The Sheikh's new clothes
In proud defiance of the make-do-and-mend Blitz spirit that has taken hold of the UK and Europe, the duo behind the new British fashion label Qasimi have no qualms about basing their business on the sort of extreme luxury that, even at the best of times, most people can only dream of enjoying. Belt-tighteners would no doubt disapprove of the Dh73,000 silk and vicuña kimono lined with orylag that is the showpiece of Qasimi's debut collection, but fans of investment pieces will surely beg to differ. As do the designers. Khalid bin Sultan Al Qasimi, the son of the Ruler of Sharjah, Dr Sheikh Sultan bin Mohammed Al Qasimi, and his business partner, Elliott J Frieze, who launched the label at the last London Fashion Week with their autumn/winter 2008/09 collection, don't look the slightest bit worried - in fact, they see the credit crunch as an opportunity.
"At a time like this, people tend to put more value on money," says Frieze, as we shelter from a summer shower under the awning at London's Charlotte Street Hotel. "Why buy a wardrobe full of mid-end product when you can have that one luxury item? I think people would much rather have a piece that has longevity to it. And Qasimi is not about just wearing something for one season. It carries through. I think people will want to indulge in those special pieces."
That may seem like an optimistic spin, but then Qasimi and Frieze are a cheerful, optimistic pair - with good reason, given the reaction their first collection garnered. Unusually for young London-based designers, their obsessions are perfection of construction, quality of fabric and refinement of classic design, traits more commonly associated with the fashions of Paris or New York. In a city of lamé leggings, cooler-than-thou models and conceptual labels, the creation of exquisitely cut men's and women's tuxedos in a pared-back palette of black, white and navy seemed somehow more sensational than the wackiest catwalk ensembles London Fashion Week could offer. Unsurprisingly, their clothes have caught the attention of top stylists such as Nicola Formichetti and magazines like Vogue.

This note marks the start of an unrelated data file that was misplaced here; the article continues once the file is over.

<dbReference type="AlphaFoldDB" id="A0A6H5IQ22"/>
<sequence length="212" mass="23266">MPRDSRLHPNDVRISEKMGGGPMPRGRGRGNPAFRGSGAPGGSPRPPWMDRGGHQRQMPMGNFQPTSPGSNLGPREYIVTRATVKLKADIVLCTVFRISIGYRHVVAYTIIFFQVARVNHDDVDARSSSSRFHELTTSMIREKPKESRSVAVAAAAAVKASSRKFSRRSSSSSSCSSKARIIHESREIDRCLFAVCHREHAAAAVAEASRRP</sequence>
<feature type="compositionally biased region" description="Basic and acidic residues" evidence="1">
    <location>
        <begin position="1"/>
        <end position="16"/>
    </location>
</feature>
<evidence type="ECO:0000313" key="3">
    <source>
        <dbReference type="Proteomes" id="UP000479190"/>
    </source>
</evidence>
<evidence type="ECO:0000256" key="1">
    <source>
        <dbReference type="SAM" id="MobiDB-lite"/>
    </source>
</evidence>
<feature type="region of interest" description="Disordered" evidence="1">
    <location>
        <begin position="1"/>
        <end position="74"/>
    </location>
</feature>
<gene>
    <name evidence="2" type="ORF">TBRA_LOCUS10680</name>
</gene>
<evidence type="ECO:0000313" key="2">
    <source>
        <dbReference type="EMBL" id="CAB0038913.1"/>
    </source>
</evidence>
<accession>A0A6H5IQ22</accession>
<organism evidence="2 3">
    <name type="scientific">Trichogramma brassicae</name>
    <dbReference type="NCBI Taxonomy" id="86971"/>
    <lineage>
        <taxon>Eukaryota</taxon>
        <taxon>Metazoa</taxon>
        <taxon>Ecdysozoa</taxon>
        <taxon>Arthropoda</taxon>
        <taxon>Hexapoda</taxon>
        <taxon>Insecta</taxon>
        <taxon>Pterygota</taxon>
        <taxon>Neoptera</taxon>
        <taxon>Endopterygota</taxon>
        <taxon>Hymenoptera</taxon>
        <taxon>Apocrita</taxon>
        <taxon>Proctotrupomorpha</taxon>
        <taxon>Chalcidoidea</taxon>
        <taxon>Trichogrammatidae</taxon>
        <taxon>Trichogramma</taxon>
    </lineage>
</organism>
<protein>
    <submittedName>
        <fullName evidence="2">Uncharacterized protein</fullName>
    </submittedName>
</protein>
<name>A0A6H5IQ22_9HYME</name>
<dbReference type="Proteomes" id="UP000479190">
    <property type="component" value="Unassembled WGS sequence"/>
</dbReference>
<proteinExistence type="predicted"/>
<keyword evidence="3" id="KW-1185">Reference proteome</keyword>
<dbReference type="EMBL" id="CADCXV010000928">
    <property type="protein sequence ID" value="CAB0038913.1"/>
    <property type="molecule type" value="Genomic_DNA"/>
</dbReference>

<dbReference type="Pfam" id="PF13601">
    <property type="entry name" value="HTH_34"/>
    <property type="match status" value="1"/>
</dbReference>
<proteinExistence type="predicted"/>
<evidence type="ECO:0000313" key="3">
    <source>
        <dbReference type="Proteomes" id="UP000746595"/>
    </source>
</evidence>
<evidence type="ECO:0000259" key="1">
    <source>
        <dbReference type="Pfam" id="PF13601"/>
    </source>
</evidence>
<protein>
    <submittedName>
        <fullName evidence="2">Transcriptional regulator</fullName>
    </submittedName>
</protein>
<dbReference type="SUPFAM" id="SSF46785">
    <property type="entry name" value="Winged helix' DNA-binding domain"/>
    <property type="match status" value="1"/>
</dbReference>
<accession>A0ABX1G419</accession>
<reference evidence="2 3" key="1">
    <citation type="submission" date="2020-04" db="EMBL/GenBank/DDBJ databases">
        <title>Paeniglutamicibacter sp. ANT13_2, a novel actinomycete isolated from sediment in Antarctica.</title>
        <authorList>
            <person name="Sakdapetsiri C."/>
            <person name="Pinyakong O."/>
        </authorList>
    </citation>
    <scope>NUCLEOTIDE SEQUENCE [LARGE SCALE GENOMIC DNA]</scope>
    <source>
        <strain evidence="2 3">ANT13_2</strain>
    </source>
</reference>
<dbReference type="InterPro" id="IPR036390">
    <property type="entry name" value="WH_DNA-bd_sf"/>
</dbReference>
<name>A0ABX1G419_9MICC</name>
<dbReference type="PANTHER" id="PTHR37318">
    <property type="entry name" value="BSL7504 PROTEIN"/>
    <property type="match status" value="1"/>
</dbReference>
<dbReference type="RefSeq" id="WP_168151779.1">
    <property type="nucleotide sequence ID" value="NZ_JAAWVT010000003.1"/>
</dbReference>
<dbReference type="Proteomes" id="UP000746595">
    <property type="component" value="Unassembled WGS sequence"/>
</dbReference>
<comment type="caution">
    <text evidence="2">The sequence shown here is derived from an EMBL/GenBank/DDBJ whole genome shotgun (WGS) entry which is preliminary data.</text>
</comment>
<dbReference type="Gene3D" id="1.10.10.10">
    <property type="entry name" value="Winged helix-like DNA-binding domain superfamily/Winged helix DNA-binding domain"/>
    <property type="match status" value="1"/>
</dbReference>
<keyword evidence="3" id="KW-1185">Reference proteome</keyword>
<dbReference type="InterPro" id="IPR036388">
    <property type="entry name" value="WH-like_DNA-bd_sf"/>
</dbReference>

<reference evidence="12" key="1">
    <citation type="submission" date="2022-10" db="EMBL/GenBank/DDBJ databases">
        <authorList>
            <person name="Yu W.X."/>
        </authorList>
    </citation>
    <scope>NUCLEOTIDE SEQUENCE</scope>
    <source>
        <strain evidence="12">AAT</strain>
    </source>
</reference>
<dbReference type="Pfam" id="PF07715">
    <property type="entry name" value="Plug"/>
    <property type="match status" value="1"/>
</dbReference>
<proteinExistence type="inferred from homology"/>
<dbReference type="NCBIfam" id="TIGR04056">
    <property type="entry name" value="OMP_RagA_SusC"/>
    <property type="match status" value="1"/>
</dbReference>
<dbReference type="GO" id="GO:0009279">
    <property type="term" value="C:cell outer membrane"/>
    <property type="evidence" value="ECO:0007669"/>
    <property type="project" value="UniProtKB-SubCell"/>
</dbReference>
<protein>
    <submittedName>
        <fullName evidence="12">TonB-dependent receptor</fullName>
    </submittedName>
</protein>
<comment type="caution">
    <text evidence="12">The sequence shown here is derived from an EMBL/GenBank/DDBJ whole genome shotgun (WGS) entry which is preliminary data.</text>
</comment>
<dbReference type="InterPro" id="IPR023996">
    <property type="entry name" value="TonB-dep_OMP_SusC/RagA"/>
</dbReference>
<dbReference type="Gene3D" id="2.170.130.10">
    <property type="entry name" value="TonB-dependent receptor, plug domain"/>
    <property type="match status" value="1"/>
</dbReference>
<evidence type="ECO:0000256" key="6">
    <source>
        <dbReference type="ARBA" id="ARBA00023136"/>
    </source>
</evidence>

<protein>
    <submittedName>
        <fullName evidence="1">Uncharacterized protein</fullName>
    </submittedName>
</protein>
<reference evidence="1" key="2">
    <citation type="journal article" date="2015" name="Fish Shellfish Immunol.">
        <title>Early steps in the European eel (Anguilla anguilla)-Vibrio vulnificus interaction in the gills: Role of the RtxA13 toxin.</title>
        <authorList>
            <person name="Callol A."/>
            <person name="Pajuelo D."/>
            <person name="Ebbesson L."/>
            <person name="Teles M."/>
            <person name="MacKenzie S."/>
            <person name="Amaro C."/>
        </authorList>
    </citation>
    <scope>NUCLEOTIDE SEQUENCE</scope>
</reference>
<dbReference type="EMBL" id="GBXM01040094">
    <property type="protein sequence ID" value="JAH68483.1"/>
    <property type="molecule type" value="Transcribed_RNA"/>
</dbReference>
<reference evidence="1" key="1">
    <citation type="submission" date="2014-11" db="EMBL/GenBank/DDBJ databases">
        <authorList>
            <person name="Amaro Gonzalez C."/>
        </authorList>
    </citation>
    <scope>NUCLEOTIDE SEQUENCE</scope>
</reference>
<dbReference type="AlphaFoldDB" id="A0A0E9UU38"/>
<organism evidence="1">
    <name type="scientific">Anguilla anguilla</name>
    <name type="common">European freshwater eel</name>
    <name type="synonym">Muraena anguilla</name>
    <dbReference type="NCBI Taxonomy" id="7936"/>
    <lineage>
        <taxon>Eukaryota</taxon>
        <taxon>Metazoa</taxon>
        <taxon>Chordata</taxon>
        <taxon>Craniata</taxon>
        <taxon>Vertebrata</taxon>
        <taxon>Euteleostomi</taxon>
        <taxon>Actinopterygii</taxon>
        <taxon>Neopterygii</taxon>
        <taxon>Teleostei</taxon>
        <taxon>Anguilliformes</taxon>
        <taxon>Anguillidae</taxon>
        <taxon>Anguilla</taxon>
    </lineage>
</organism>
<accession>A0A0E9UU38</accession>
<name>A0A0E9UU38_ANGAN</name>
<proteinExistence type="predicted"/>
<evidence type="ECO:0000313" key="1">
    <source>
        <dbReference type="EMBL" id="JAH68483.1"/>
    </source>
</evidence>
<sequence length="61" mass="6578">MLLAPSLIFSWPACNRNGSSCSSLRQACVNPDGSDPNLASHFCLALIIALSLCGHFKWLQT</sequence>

So why didn't Qasimi follow the lead of Britain's greatest tailoring perfectionists, Galliano and McQueen, and show in Paris, where their skills would be appreciated? "I've lived in London all my life," says Qasimi, who visits his family in Sharjah about twice a year. "A lot of people have told us that we fit into Paris, but I feel like I want to give something back to London: it's given me so much, so I wouldn't want to go to Paris and show at the moment."
Frieze jumps in: "And the collection might not be East End fashion, but it's British tailoring - it's the other side of British fashion that you don't really see. I mean Paul Smith is here, which is a tailored brand, but all the true British tailors and designers tend to move to France and Milan because that's where the buyers attend. But we're happy for the moment to continue our relationship with the British Fashion Council and London."
That snippet of conversation offers a nice insight into the personalities behind Qasimi - their differences probably accounting for its success after only one season. The company's namesake may be royalty but he stands on no ceremony, offering a hearty handshake and dragging the three of us on to the Charlotte Street Hotel's terrace, in spite of the threatening clouds and the roaring traffic. "It's so much nicer out there. We should make the most of it!" he enthuses of the brief respite from summer's downpours. Dressed casually in a T-shirt and calf-length shorts, hair ruffled, he seems impulsive and instinctive, the only obvious similarity to Frieze being a faint Celtic brogue he seems to have picked up from his Welsh business partner.